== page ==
A lot of stereotypical representations inevitably make their way onto young readers’ bookshelves. Elizabeth Rhodes’ Feminism is for Boys challenges near ubiquitous gender stereotypes by providing an accessible introduction to feminism.
The first page proudly declares: “Feminism is for Everyone… Including Boys!” Bright images of children with many different complexions shatter gender stereotypes and permit boys to feel all their emotions and experience life to the fullest. Continue reading
What Makes Girls Sick and Tired, written by Lucile De Pesloüan and illustrated by Geneviève Darling, will be published March 19 by Second Story Press. It’s a brief and simple text that pairs minimalist illustrations of diverse girls and women with short descriptions of forms of discrimination, stereotyping, and oppression experienced because of gender and sexual identities. Continue reading
The Water Walker (2017), written and illustrated by Joanne Robertson, a member of Atikameksheng Anishnawbek, brings attention to the work of Mother Earth Water Walkers. The group began walking around large bodies of water, beginning with Lake Superior in 2003, to bring attention to the water crisis. Robertson’s book, written with urgency, optimism, and humor, makes this important environmental issue accessible to young children. Even more, the story explores Indigenous traditions and values while depicting the important environmental activism of Indigenous women.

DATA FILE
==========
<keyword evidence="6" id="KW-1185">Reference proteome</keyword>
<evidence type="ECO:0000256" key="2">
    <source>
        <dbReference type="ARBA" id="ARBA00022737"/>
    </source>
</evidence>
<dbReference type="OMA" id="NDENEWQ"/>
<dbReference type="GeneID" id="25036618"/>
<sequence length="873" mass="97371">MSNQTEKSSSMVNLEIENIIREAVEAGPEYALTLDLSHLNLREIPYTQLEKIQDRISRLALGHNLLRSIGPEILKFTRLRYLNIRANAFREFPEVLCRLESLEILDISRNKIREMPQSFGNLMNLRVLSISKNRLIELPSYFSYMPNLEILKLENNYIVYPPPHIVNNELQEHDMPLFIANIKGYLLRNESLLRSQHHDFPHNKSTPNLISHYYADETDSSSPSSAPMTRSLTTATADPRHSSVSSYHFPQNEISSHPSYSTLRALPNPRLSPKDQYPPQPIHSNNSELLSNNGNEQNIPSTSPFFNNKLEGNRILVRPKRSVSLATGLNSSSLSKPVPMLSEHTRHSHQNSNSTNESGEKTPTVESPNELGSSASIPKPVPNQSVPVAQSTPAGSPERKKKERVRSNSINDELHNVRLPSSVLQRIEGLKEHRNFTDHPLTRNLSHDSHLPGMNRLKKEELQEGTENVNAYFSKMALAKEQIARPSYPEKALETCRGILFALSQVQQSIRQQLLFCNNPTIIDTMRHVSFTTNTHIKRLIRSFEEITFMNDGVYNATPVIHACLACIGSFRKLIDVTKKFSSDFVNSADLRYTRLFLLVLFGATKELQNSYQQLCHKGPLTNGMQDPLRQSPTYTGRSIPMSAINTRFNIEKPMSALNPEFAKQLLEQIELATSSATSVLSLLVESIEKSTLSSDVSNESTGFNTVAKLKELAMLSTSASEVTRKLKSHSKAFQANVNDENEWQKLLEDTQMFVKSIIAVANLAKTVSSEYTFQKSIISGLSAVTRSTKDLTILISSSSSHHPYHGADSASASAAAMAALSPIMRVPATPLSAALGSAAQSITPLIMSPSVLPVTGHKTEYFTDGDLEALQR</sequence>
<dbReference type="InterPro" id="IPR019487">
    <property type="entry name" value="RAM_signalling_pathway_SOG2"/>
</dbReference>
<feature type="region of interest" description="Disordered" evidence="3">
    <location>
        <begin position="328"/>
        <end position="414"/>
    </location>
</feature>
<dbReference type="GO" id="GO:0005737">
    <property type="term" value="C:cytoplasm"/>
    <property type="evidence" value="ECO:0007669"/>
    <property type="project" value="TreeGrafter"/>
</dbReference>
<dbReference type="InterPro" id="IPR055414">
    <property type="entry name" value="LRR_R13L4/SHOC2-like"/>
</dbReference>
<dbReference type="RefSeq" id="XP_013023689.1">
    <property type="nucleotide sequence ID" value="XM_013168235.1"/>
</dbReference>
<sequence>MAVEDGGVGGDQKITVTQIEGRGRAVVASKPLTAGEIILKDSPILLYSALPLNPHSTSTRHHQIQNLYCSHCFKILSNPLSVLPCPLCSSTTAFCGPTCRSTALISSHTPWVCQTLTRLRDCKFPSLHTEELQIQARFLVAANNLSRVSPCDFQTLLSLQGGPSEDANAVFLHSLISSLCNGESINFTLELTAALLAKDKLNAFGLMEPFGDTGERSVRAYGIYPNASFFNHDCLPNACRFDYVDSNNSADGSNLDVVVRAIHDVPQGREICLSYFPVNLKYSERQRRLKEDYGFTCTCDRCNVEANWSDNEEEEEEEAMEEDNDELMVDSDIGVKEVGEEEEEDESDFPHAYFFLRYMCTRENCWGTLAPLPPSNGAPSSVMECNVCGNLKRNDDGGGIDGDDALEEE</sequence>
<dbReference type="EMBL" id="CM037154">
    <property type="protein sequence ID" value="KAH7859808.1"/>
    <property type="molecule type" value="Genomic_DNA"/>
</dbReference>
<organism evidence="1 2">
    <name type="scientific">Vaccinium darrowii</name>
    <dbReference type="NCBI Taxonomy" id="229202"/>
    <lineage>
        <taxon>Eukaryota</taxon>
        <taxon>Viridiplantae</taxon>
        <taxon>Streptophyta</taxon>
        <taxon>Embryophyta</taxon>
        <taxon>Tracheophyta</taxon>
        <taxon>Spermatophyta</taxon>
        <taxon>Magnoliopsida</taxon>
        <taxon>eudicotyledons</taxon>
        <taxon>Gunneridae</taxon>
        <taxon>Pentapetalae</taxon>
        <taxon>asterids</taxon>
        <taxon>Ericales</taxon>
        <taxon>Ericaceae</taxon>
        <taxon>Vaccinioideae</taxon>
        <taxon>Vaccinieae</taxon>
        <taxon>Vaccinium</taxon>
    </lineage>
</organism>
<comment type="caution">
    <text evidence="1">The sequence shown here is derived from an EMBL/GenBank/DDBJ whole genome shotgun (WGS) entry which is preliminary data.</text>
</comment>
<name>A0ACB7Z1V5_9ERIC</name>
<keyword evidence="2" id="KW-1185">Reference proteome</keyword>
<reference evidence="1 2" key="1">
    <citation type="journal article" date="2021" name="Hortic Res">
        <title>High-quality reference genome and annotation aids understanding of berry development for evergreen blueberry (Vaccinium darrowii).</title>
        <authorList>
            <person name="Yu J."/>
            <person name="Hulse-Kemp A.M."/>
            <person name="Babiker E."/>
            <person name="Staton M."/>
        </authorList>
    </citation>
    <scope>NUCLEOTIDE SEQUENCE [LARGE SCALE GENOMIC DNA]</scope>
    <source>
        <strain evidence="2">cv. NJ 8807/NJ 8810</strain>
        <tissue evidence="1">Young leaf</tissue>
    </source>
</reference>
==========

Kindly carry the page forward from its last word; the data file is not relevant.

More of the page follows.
Written by Debbie Levy and illustrated by Elizabeth Baddeley, I Dissent: Ruth Bader Ginsburg Makes Her Mark (2016), is a deeply layered children’s picture book that tells a uniquely American story through the biography of Supreme Court Justice Ruth Bader Ginsburg. Instead of suggesting young girls should smile demurely it treats disagreeing intelligently and passionately as a moral imperative.
The Girl Who Thought in Pictures: The Story of Dr. Temple Grandin (2017), written by Julia Finley Mosca and illustrated by Daniel Rieley, is a smart biographical children’s picture book about Dr. Temple Grandin, a compassionate scientist with Autism Spectrum Disorder (ASD). Born in 1947, Temple Grandin became an important figure in the farming industry for her work refining the treatment of cattle. Grandin negotiated ASD and the sexism in her field at a time when ASD was poorly understood and women didn’t do “men’s” work. Writer and illustrator both do a very good job representing neurodiversity as a critical lens for seeing the world differently and making a difference in the world.